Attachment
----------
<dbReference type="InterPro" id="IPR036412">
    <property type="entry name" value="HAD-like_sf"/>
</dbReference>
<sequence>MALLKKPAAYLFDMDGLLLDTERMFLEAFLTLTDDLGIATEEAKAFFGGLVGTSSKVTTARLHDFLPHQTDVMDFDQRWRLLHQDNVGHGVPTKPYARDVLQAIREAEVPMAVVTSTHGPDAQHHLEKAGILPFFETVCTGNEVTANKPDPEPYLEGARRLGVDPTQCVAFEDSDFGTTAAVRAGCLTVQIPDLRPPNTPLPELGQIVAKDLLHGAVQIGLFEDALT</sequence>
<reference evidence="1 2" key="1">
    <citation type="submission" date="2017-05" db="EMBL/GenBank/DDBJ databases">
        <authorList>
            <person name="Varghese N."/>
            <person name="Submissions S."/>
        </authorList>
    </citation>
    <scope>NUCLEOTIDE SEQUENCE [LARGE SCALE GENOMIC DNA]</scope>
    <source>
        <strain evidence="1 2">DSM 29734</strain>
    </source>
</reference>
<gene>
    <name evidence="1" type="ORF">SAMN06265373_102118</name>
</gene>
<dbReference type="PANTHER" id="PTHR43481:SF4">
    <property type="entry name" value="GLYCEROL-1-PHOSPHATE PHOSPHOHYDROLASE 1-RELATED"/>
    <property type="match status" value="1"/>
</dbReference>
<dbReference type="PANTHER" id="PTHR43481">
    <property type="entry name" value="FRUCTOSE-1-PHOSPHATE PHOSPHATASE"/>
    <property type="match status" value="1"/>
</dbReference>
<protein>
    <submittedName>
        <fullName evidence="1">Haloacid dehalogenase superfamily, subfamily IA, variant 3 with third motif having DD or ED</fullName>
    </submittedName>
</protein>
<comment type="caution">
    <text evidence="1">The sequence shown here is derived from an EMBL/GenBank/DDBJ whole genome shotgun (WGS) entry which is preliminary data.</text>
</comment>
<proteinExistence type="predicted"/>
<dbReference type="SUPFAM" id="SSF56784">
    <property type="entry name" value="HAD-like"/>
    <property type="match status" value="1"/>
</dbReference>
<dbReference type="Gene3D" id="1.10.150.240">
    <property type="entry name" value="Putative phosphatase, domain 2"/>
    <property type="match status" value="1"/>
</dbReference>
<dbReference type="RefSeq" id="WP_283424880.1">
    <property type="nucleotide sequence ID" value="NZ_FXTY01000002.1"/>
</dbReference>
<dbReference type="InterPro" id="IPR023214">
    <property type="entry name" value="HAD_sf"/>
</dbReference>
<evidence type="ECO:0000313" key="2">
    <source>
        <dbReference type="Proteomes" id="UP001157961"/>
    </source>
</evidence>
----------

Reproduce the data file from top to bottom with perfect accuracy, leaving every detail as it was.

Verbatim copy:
<dbReference type="InterPro" id="IPR036412">
    <property type="entry name" value="HAD-like_sf"/>
</dbReference>
<sequence>MALLKKPAAYLFDMDGLLLDTERMFLEAFLTLTDDLGIATEEAKAFFGGLVGTSSKVTTARLHDFLPHQTDVMDFDQRWRLLHQDNVGHGVPTKPYARDVLQAIREAEVPMAVVTSTHGPDAQHHLEKAGILPFFETVCTGNEVTANKPDPEPYLEGARRLGVDPTQCVAFEDSDFGTTAAVRAGCLTVQIPDLRPPNTPLPELGQIVAKDLLHGAVQIGLFEDALT</sequence>
<reference evidence="1 2" key="1">
    <citation type="submission" date="2017-05" db="EMBL/GenBank/DDBJ databases">
        <authorList>
            <person name="Varghese N."/>
            <person name="Submissions S."/>
        </authorList>
    </citation>
    <scope>NUCLEOTIDE SEQUENCE [LARGE SCALE GENOMIC DNA]</scope>
    <source>
        <strain evidence="1 2">DSM 29734</strain>
    </source>
</reference>
<gene>
    <name evidence="1" type="ORF">SAMN06265373_102118</name>
</gene>
<dbReference type="PANTHER" id="PTHR43481:SF4">
    <property type="entry name" value="GLYCEROL-1-PHOSPHATE PHOSPHOHYDROLASE 1-RELATED"/>
    <property type="match status" value="1"/>
</dbReference>
<dbReference type="PANTHER" id="PTHR43481">
    <property type="entry name" value="FRUCTOSE-1-PHOSPHATE PHOSPHATASE"/>
    <property type="match status" value="1"/>
</dbReference>
<protein>
    <submittedName>
        <fullName evidence="1">Haloacid dehalogenase superfamily, subfamily IA, variant 3 with third motif having DD or ED</fullName>
    </submittedName>
</protein>
<comment type="caution">
    <text evidence="1">The sequence shown here is derived from an EMBL/GenBank/DDBJ whole genome shotgun (WGS) entry which is preliminary data.</text>
</comment>
<proteinExistence type="predicted"/>
<dbReference type="SUPFAM" id="SSF56784">
    <property type="entry name" value="HAD-like"/>
    <property type="match status" value="1"/>
</dbReference>
<dbReference type="Gene3D" id="1.10.150.240">
    <property type="entry name" value="Putative phosphatase, domain 2"/>
    <property type="match status" value="1"/>
</dbReference>
<dbReference type="RefSeq" id="WP_283424880.1">
    <property type="nucleotide sequence ID" value="NZ_FXTY01000002.1"/>
</dbReference>
<dbReference type="InterPro" id="IPR023214">
    <property type="entry name" value="HAD_sf"/>
</dbReference>
<evidence type="ECO:0000313" key="2">
    <source>
        <dbReference type="Proteomes" id="UP001157961"/>
    </source>
</evidence>